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As the Islamic Republic of Iran celebrates the lifting of crippling international sanctions imposed for its controversial nuclear program, the Obama administration has met fierce criticism from both the domestic turf and Gulf region for being lenient towards Iran. The International Atomic Energy Agency certified that Tehran had complied with the terms of the nuclear agreement signed by the U.S., as well as five other major powers, and had “curbed its nuclear development program.” This meant that Tehran would have access to over $150 billion in sanctions relief and could not ask for more after a side arrangement with the U.S., that saw the release of its seven nationals granted clemency by President Barack Obama. The lifting of the sanctions, together with the prisoner swap, has prompted many critics to question the effectiveness of the American diplomacy with a country arguably seen by other Gulf region countries as the sponsor of terrorism.
Discordant voices against the Obama administration has questioned the wisdom of American diplomacy with Tehran. They are of the view that Tehran has got the fat end of the nuclear deal. The leading GOP presidential frontrunner Donald Trump quipped at the numbers and was quoted in the different sections of the U.S. media saying, “They’re getting seven people, so essentially they get $150 billion plus seven, and we get four.” He also stated that although he was happy that the American citizens were eventually free, it was a “disgrace” that they were incarcerated for so long.
Another GOP candidate, Jeb Bush, criticized the White House for the “prisoner swap.” He suggested that the sanctions debacle has shown how America has finally negotiated with the terrorist, much against its avowed policy. He said that releasing Iranian prisoners was a sign of “weakness,” which translates to “victory for Iran.” Iranian President Hassan Rouhani described the lifting of sanctions and release of the seven prisoners as “glorious victory.”
Adriana Cohen, co-host of Herald Drive on Boston Herald Radio, called the nuclear deal a costly mistake. She described Iran as the “world’s leading sponsor of terror” and said that Tehran did not deserve to have its sanctions lifted, as it has shown the capability of “thumbing its nose at U.N. rules.” This was in reference to the fact that the oil-rich nation has previously defied the nuclear accord by launching missiles despite the standing agreement.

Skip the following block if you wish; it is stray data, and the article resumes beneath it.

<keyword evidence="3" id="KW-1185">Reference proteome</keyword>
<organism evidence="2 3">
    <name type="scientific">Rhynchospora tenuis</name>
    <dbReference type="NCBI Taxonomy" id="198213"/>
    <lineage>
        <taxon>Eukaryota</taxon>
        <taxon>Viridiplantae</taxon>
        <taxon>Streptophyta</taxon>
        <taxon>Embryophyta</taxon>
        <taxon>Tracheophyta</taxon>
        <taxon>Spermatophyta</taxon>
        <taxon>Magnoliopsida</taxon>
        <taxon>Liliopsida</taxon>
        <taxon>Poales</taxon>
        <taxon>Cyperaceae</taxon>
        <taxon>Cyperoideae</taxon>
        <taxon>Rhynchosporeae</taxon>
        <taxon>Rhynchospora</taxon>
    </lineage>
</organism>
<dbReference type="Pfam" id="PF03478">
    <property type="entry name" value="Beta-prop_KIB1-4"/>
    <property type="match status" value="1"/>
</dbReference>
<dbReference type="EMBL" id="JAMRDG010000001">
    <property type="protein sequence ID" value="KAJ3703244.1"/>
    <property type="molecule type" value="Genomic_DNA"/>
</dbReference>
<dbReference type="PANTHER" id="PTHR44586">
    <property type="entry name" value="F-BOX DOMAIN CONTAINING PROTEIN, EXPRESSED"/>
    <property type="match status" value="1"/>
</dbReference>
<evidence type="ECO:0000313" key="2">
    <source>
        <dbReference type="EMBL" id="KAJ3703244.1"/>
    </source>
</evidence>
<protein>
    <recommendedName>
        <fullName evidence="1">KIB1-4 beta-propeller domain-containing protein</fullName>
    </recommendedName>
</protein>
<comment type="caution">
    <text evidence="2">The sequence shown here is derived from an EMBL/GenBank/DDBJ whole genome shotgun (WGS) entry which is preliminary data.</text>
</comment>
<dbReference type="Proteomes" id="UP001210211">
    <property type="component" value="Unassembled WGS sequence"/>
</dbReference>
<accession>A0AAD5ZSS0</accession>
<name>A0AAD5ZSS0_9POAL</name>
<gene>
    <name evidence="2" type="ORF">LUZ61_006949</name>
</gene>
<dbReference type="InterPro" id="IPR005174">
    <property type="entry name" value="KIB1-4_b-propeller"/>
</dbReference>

Israeli Prime Minister Benjamin Netanyahu, who in 2015 called the nuclear deal a “stunning mistake,” reiterated his country’s mistrust of the nation formerly known as Persia. In a statement released by Reuters, Netanyahu said his country shall closely watch the Middle East country for future violations and called upon the world powers to take “appropriate response[s] to each violation.” Israeli Public Security Minister Gilad Erdan was also quoted as saying that the lifting of the sanctions has come at a “dangerous time,” since Iran will have the financial muscle to carry out its nuclear activities “without having to give explanations about its military activity.”
Adel al-Jubeir, the Saudi Arabia foreign minister, told CNN that his country has lost confidence in Iran. Jubeir was quoted as saying, “[Iran] has been aggressive and has demonstrated no inhibitions in using terrorism.” He also stated that the lifting of sanctions will give it leverage to continue supporting “violent extremist groups” in Lebanon, Yemen, and Iraq.
However, the Obama administration is of the view that diplomatic measures were required to solve the impasse. Speaking on Jan. 17, 2016, just after the release of the American prisoners from Tehran, President Obama praised the power of “strong American diplomacy” that managed to “prevent another war in the Middle East.” He was quick to answer his critics saying that this “one-time gesture to Iran” does not mean that the U.S. and its allies have given in to its nuclear plans, but will remain steadfast in monitoring any violations of the deal. The video below sums up the U.S. stance on the lifting of sanctions on Iran.
By Shepherd Mutsvara
Edited by Leigh Haugh
CNN: Saudi Foreign Minister Deeply Skeptical of Iran Deal
Bloomberg: Iran Sheds Economic Sanctions Yoke as Nuclear Deal Ratified
Boston Herald: Adriana Cohen: World a Dangerous Place With a Sanction-Free Iran
Reuters: Israel Licks Wounds as Iran Sanctions End, Looks to Future U.S. Aid
Image Courtesy of European External Action Service’s Flickr Page – Creative Commons License